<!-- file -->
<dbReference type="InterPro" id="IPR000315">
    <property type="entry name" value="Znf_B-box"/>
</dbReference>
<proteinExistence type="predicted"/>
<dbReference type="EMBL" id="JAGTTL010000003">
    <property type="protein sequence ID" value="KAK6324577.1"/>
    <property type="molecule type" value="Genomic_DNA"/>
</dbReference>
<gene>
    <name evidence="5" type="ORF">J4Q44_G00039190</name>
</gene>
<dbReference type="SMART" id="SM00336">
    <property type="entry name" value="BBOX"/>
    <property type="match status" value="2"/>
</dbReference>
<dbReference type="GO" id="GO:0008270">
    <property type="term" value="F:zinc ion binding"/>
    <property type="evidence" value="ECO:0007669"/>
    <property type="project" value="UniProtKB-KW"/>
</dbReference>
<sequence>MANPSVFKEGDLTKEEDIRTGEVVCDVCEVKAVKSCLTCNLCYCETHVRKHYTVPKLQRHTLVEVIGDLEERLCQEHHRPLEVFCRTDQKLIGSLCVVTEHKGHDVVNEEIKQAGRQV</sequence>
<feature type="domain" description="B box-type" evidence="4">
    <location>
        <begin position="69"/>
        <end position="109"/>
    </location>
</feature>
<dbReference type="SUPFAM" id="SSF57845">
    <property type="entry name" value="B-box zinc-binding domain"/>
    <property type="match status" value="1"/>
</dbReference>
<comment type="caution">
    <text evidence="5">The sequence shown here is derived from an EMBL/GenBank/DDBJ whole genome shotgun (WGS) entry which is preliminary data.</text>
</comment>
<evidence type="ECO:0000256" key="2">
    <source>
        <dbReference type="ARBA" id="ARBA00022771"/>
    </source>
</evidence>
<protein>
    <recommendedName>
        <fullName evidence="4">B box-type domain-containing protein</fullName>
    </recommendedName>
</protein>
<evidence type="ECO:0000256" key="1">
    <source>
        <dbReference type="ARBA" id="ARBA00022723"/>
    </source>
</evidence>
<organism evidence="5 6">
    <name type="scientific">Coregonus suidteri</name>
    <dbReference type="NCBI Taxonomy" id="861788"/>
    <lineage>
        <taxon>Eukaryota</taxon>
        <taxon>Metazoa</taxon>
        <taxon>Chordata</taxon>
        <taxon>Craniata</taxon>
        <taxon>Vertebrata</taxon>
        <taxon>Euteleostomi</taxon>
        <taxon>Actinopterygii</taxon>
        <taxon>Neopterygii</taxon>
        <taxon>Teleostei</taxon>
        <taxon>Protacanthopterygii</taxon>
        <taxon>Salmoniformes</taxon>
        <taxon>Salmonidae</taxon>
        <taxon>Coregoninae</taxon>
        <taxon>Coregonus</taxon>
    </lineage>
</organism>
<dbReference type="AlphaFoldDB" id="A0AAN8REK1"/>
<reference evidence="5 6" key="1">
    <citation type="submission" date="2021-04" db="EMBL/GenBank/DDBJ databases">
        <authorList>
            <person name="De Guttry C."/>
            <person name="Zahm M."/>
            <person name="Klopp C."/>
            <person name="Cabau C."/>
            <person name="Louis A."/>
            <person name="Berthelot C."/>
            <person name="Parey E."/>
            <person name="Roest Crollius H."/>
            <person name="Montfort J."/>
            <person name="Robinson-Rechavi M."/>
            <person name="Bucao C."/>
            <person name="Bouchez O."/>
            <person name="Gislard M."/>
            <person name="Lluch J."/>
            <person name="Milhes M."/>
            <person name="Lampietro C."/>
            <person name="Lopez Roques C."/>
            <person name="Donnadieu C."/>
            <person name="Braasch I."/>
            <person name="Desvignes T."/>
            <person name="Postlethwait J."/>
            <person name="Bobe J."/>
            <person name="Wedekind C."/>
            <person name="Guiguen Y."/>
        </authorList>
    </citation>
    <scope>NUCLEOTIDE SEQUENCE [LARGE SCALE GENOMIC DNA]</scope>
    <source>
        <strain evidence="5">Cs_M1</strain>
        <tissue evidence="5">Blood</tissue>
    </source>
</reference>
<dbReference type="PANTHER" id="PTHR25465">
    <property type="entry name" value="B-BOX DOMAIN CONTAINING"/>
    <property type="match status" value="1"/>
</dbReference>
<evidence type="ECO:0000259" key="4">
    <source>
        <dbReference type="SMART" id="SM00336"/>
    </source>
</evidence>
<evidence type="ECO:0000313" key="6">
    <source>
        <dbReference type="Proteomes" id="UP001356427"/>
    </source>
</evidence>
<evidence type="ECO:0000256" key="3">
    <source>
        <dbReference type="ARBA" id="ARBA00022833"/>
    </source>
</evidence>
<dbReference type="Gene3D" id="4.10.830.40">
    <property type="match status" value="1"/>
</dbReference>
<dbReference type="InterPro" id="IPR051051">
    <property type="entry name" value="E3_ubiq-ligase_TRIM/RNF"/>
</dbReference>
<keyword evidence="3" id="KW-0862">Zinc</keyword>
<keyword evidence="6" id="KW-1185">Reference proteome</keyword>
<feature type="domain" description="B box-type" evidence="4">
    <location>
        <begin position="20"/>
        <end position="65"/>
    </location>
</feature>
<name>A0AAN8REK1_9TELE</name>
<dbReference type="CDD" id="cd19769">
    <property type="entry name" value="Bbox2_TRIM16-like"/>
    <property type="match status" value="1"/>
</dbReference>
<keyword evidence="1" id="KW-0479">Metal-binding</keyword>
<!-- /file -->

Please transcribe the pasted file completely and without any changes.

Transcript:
<dbReference type="InterPro" id="IPR000315">
    <property type="entry name" value="Znf_B-box"/>
</dbReference>
<proteinExistence type="predicted"/>
<dbReference type="EMBL" id="JAGTTL010000003">
    <property type="protein sequence ID" value="KAK6324577.1"/>
    <property type="molecule type" value="Genomic_DNA"/>
</dbReference>
<gene>
    <name evidence="5" type="ORF">J4Q44_G00039190</name>
</gene>
<dbReference type="SMART" id="SM00336">
    <property type="entry name" value="BBOX"/>
    <property type="match status" value="2"/>
</dbReference>
<dbReference type="GO" id="GO:0008270">
    <property type="term" value="F:zinc ion binding"/>
    <property type="evidence" value="ECO:0007669"/>
    <property type="project" value="UniProtKB-KW"/>
</dbReference>
<sequence>MANPSVFKEGDLTKEEDIRTGEVVCDVCEVKAVKSCLTCNLCYCETHVRKHYTVPKLQRHTLVEVIGDLEERLCQEHHRPLEVFCRTDQKLIGSLCVVTEHKGHDVVNEEIKQAGRQV</sequence>
<feature type="domain" description="B box-type" evidence="4">
    <location>
        <begin position="69"/>
        <end position="109"/>
    </location>
</feature>
<dbReference type="SUPFAM" id="SSF57845">
    <property type="entry name" value="B-box zinc-binding domain"/>
    <property type="match status" value="1"/>
</dbReference>
<comment type="caution">
    <text evidence="5">The sequence shown here is derived from an EMBL/GenBank/DDBJ whole genome shotgun (WGS) entry which is preliminary data.</text>
</comment>
<evidence type="ECO:0000256" key="2">
    <source>
        <dbReference type="ARBA" id="ARBA00022771"/>
    </source>
</evidence>
<protein>
    <recommendedName>
        <fullName evidence="4">B box-type domain-containing protein</fullName>
    </recommendedName>
</protein>
<evidence type="ECO:0000256" key="1">
    <source>
        <dbReference type="ARBA" id="ARBA00022723"/>
    </source>
</evidence>
<organism evidence="5 6">
    <name type="scientific">Coregonus suidteri</name>
    <dbReference type="NCBI Taxonomy" id="861788"/>
    <lineage>
        <taxon>Eukaryota</taxon>
        <taxon>Metazoa</taxon>
        <taxon>Chordata</taxon>
        <taxon>Craniata</taxon>
        <taxon>Vertebrata</taxon>
        <taxon>Euteleostomi</taxon>
        <taxon>Actinopterygii</taxon>
        <taxon>Neopterygii</taxon>
        <taxon>Teleostei</taxon>
        <taxon>Protacanthopterygii</taxon>
        <taxon>Salmoniformes</taxon>
        <taxon>Salmonidae</taxon>
        <taxon>Coregoninae</taxon>
        <taxon>Coregonus</taxon>
    </lineage>
</organism>
<dbReference type="AlphaFoldDB" id="A0AAN8REK1"/>
<reference evidence="5 6" key="1">
    <citation type="submission" date="2021-04" db="EMBL/GenBank/DDBJ databases">
        <authorList>
            <person name="De Guttry C."/>
            <person name="Zahm M."/>
            <person name="Klopp C."/>
            <person name="Cabau C."/>
            <person name="Louis A."/>
            <person name="Berthelot C."/>
            <person name="Parey E."/>
            <person name="Roest Crollius H."/>
            <person name="Montfort J."/>
            <person name="Robinson-Rechavi M."/>
            <person name="Bucao C."/>
            <person name="Bouchez O."/>
            <person name="Gislard M."/>
            <person name="Lluch J."/>
            <person name="Milhes M."/>
            <person name="Lampietro C."/>
            <person name="Lopez Roques C."/>
            <person name="Donnadieu C."/>
            <person name="Braasch I."/>
            <person name="Desvignes T."/>
            <person name="Postlethwait J."/>
            <person name="Bobe J."/>
            <person name="Wedekind C."/>
            <person name="Guiguen Y."/>
        </authorList>
    </citation>
    <scope>NUCLEOTIDE SEQUENCE [LARGE SCALE GENOMIC DNA]</scope>
    <source>
        <strain evidence="5">Cs_M1</strain>
        <tissue evidence="5">Blood</tissue>
    </source>
</reference>
<dbReference type="PANTHER" id="PTHR25465">
    <property type="entry name" value="B-BOX DOMAIN CONTAINING"/>
    <property type="match status" value="1"/>
</dbReference>
<evidence type="ECO:0000259" key="4">
    <source>
        <dbReference type="SMART" id="SM00336"/>
    </source>
</evidence>
<evidence type="ECO:0000313" key="6">
    <source>
        <dbReference type="Proteomes" id="UP001356427"/>
    </source>
</evidence>
<evidence type="ECO:0000256" key="3">
    <source>
        <dbReference type="ARBA" id="ARBA00022833"/>
    </source>
</evidence>
<dbReference type="Gene3D" id="4.10.830.40">
    <property type="match status" value="1"/>
</dbReference>
<dbReference type="InterPro" id="IPR051051">
    <property type="entry name" value="E3_ubiq-ligase_TRIM/RNF"/>
</dbReference>
<keyword evidence="3" id="KW-0862">Zinc</keyword>
<keyword evidence="6" id="KW-1185">Reference proteome</keyword>
<feature type="domain" description="B box-type" evidence="4">
    <location>
        <begin position="20"/>
        <end position="65"/>
    </location>
</feature>
<name>A0AAN8REK1_9TELE</name>
<dbReference type="CDD" id="cd19769">
    <property type="entry name" value="Bbox2_TRIM16-like"/>
    <property type="match status" value="1"/>
</dbReference>
<keyword evidence="1" id="KW-0479">Metal-binding</keyword>